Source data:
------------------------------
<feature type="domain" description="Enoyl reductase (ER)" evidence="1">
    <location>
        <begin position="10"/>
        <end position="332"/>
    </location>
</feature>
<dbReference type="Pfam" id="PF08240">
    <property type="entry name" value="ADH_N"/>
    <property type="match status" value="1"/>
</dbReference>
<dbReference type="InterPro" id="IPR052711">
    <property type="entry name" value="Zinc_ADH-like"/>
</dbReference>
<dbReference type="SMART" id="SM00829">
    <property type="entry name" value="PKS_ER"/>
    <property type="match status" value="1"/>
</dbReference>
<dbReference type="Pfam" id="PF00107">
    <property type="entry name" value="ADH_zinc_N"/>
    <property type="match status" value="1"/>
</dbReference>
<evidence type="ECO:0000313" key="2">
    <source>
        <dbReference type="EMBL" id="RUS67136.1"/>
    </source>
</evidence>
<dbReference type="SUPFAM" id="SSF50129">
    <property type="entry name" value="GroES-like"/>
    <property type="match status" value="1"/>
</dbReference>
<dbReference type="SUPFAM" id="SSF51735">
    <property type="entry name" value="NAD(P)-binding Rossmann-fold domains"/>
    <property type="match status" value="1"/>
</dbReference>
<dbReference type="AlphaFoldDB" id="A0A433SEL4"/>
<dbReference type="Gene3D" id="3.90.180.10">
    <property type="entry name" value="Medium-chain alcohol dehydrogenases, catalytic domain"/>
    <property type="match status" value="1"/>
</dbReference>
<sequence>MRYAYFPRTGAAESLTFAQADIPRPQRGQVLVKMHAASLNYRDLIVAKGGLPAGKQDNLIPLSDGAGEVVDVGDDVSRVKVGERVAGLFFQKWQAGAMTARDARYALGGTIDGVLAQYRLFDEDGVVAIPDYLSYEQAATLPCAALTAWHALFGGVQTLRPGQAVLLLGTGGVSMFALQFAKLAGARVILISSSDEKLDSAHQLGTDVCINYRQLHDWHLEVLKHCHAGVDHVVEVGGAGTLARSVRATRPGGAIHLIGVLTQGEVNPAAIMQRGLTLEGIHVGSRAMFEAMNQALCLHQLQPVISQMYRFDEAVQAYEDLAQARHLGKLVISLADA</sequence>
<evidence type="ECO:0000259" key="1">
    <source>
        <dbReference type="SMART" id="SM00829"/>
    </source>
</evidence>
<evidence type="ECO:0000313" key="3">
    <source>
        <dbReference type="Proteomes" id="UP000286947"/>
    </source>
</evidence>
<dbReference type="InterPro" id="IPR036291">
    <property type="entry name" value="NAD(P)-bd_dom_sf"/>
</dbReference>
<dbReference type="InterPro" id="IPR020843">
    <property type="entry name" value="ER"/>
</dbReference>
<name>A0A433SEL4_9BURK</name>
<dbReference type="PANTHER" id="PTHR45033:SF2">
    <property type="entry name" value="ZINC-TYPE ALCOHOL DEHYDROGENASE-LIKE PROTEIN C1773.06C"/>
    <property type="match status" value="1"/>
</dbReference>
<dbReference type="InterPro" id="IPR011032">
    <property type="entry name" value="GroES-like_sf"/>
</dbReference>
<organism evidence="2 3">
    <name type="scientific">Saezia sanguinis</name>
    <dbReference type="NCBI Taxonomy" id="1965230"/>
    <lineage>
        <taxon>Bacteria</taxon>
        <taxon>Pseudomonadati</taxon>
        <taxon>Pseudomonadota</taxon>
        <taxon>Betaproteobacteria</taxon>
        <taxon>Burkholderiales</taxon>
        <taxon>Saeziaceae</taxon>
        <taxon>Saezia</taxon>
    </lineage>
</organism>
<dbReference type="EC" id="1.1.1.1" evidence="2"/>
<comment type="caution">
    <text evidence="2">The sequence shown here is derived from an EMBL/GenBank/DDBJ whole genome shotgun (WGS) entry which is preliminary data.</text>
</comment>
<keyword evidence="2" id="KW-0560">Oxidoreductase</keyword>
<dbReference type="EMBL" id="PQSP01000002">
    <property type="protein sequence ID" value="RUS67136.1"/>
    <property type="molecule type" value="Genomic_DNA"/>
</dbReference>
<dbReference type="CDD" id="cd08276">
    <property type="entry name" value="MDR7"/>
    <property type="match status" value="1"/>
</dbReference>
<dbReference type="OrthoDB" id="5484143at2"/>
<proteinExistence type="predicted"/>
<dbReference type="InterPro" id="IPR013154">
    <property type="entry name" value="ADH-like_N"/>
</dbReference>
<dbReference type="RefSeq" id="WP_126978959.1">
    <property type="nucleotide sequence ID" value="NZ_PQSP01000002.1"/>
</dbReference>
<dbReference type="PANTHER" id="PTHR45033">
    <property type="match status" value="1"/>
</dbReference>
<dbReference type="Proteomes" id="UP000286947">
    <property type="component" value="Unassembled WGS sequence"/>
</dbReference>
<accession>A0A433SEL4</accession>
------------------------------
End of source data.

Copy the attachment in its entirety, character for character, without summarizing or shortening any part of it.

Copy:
<feature type="domain" description="Enoyl reductase (ER)" evidence="1">
    <location>
        <begin position="10"/>
        <end position="332"/>
    </location>
</feature>
<dbReference type="Pfam" id="PF08240">
    <property type="entry name" value="ADH_N"/>
    <property type="match status" value="1"/>
</dbReference>
<dbReference type="InterPro" id="IPR052711">
    <property type="entry name" value="Zinc_ADH-like"/>
</dbReference>
<dbReference type="SMART" id="SM00829">
    <property type="entry name" value="PKS_ER"/>
    <property type="match status" value="1"/>
</dbReference>
<dbReference type="Pfam" id="PF00107">
    <property type="entry name" value="ADH_zinc_N"/>
    <property type="match status" value="1"/>
</dbReference>
<evidence type="ECO:0000313" key="2">
    <source>
        <dbReference type="EMBL" id="RUS67136.1"/>
    </source>
</evidence>
<dbReference type="SUPFAM" id="SSF50129">
    <property type="entry name" value="GroES-like"/>
    <property type="match status" value="1"/>
</dbReference>
<dbReference type="SUPFAM" id="SSF51735">
    <property type="entry name" value="NAD(P)-binding Rossmann-fold domains"/>
    <property type="match status" value="1"/>
</dbReference>
<dbReference type="AlphaFoldDB" id="A0A433SEL4"/>
<dbReference type="Gene3D" id="3.90.180.10">
    <property type="entry name" value="Medium-chain alcohol dehydrogenases, catalytic domain"/>
    <property type="match status" value="1"/>
</dbReference>
<sequence>MRYAYFPRTGAAESLTFAQADIPRPQRGQVLVKMHAASLNYRDLIVAKGGLPAGKQDNLIPLSDGAGEVVDVGDDVSRVKVGERVAGLFFQKWQAGAMTARDARYALGGTIDGVLAQYRLFDEDGVVAIPDYLSYEQAATLPCAALTAWHALFGGVQTLRPGQAVLLLGTGGVSMFALQFAKLAGARVILISSSDEKLDSAHQLGTDVCINYRQLHDWHLEVLKHCHAGVDHVVEVGGAGTLARSVRATRPGGAIHLIGVLTQGEVNPAAIMQRGLTLEGIHVGSRAMFEAMNQALCLHQLQPVISQMYRFDEAVQAYEDLAQARHLGKLVISLADA</sequence>
<evidence type="ECO:0000259" key="1">
    <source>
        <dbReference type="SMART" id="SM00829"/>
    </source>
</evidence>
<evidence type="ECO:0000313" key="3">
    <source>
        <dbReference type="Proteomes" id="UP000286947"/>
    </source>
</evidence>
<dbReference type="InterPro" id="IPR036291">
    <property type="entry name" value="NAD(P)-bd_dom_sf"/>
</dbReference>
<dbReference type="InterPro" id="IPR020843">
    <property type="entry name" value="ER"/>
</dbReference>
<name>A0A433SEL4_9BURK</name>
<dbReference type="PANTHER" id="PTHR45033:SF2">
    <property type="entry name" value="ZINC-TYPE ALCOHOL DEHYDROGENASE-LIKE PROTEIN C1773.06C"/>
    <property type="match status" value="1"/>
</dbReference>
<dbReference type="InterPro" id="IPR011032">
    <property type="entry name" value="GroES-like_sf"/>
</dbReference>
<organism evidence="2 3">
    <name type="scientific">Saezia sanguinis</name>
    <dbReference type="NCBI Taxonomy" id="1965230"/>
    <lineage>
        <taxon>Bacteria</taxon>
        <taxon>Pseudomonadati</taxon>
        <taxon>Pseudomonadota</taxon>
        <taxon>Betaproteobacteria</taxon>
        <taxon>Burkholderiales</taxon>
        <taxon>Saeziaceae</taxon>
        <taxon>Saezia</taxon>
    </lineage>
</organism>
<dbReference type="EC" id="1.1.1.1" evidence="2"/>
<comment type="caution">
    <text evidence="2">The sequence shown here is derived from an EMBL/GenBank/DDBJ whole genome shotgun (WGS) entry which is preliminary data.</text>
</comment>
<keyword evidence="2" id="KW-0560">Oxidoreductase</keyword>
<dbReference type="EMBL" id="PQSP01000002">
    <property type="protein sequence ID" value="RUS67136.1"/>
    <property type="molecule type" value="Genomic_DNA"/>
</dbReference>
<dbReference type="CDD" id="cd08276">
    <property type="entry name" value="MDR7"/>
    <property type="match status" value="1"/>
</dbReference>
<dbReference type="OrthoDB" id="5484143at2"/>
<proteinExistence type="predicted"/>
<dbReference type="InterPro" id="IPR013154">
    <property type="entry name" value="ADH-like_N"/>
</dbReference>
<dbReference type="RefSeq" id="WP_126978959.1">
    <property type="nucleotide sequence ID" value="NZ_PQSP01000002.1"/>
</dbReference>
<dbReference type="PANTHER" id="PTHR45033">
    <property type="match status" value="1"/>
</dbReference>
<dbReference type="Proteomes" id="UP000286947">
    <property type="component" value="Unassembled WGS sequence"/>
</dbReference>
<accession>A0A433SEL4</accession>